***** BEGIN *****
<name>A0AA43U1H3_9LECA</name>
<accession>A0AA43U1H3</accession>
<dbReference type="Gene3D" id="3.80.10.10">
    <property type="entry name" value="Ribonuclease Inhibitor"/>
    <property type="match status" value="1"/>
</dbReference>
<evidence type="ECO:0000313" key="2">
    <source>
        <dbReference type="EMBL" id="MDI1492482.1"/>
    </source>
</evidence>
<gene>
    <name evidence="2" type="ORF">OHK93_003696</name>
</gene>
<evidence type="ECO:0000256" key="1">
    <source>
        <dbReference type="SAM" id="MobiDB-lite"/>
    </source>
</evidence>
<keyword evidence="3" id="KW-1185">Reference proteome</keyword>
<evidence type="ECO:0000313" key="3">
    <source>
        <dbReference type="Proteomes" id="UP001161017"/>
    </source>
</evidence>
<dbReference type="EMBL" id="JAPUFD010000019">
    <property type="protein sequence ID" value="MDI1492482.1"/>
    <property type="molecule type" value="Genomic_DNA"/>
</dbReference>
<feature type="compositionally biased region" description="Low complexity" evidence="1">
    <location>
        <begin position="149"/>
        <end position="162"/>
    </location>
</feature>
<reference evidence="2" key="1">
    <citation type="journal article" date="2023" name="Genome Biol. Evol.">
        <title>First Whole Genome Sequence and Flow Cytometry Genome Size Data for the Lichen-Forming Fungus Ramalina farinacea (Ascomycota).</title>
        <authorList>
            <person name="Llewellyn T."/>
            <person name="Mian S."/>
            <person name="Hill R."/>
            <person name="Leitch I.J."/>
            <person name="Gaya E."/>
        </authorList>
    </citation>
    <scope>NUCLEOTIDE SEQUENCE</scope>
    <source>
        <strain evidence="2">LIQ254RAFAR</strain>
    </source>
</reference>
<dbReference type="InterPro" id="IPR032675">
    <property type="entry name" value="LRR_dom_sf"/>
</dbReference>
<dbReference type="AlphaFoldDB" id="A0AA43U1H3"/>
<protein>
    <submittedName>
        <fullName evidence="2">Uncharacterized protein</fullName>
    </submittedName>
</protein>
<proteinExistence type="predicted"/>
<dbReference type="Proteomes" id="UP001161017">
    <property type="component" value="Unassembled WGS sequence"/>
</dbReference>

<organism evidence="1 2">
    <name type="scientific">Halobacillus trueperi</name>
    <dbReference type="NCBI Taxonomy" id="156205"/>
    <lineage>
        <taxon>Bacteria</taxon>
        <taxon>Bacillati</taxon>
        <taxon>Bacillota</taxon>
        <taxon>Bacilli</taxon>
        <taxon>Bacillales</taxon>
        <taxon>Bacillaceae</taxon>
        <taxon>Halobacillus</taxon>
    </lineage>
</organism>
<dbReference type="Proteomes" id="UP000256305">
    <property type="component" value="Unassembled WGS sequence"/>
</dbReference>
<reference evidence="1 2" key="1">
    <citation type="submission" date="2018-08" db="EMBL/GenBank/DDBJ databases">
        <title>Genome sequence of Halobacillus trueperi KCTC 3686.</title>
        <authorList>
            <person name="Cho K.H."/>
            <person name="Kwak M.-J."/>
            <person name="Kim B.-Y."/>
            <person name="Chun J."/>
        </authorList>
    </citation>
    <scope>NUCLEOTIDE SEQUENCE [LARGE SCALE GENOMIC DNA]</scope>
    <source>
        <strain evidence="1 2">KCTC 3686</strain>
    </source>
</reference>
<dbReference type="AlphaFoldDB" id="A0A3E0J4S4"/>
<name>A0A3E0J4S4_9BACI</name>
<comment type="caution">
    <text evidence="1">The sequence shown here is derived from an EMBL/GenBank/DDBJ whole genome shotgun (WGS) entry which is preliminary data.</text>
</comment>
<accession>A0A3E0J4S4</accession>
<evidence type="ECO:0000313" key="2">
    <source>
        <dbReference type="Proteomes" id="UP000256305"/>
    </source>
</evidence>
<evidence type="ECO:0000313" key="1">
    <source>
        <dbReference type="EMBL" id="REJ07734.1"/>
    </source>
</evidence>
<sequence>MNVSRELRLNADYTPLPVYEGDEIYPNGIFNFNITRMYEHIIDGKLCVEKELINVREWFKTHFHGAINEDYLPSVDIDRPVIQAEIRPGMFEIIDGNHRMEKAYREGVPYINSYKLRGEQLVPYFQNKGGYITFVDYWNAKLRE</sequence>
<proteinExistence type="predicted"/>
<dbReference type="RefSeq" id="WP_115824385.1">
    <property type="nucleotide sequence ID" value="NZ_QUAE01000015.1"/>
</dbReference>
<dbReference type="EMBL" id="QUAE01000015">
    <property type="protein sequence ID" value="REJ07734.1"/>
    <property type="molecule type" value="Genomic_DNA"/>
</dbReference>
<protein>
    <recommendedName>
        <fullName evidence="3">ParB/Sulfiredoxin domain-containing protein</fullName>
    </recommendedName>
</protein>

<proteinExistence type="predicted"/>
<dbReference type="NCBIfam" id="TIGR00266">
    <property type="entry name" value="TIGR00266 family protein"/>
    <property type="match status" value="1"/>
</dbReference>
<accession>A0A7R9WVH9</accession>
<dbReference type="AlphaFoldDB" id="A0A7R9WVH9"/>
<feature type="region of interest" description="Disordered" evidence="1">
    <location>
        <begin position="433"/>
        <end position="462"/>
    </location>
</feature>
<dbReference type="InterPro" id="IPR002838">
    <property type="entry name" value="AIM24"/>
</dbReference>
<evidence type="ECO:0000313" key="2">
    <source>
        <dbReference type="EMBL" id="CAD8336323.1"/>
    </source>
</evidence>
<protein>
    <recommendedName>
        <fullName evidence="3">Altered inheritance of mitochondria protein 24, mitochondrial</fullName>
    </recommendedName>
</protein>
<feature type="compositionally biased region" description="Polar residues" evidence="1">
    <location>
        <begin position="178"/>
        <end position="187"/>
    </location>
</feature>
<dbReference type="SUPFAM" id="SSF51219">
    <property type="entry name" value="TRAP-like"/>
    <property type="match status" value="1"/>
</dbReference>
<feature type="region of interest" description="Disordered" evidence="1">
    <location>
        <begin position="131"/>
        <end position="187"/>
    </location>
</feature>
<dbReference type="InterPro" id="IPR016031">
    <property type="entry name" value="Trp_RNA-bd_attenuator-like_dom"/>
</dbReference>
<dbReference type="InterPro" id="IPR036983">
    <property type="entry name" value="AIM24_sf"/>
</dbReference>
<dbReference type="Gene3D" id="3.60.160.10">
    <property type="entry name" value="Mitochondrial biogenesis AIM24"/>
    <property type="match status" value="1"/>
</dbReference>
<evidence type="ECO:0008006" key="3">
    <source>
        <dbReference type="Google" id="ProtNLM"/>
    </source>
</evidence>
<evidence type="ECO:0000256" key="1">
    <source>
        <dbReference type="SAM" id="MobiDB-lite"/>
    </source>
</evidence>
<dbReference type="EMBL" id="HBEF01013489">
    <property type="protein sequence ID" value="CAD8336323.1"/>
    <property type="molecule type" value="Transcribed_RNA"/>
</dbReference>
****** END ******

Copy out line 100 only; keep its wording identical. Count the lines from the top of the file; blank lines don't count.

</comment>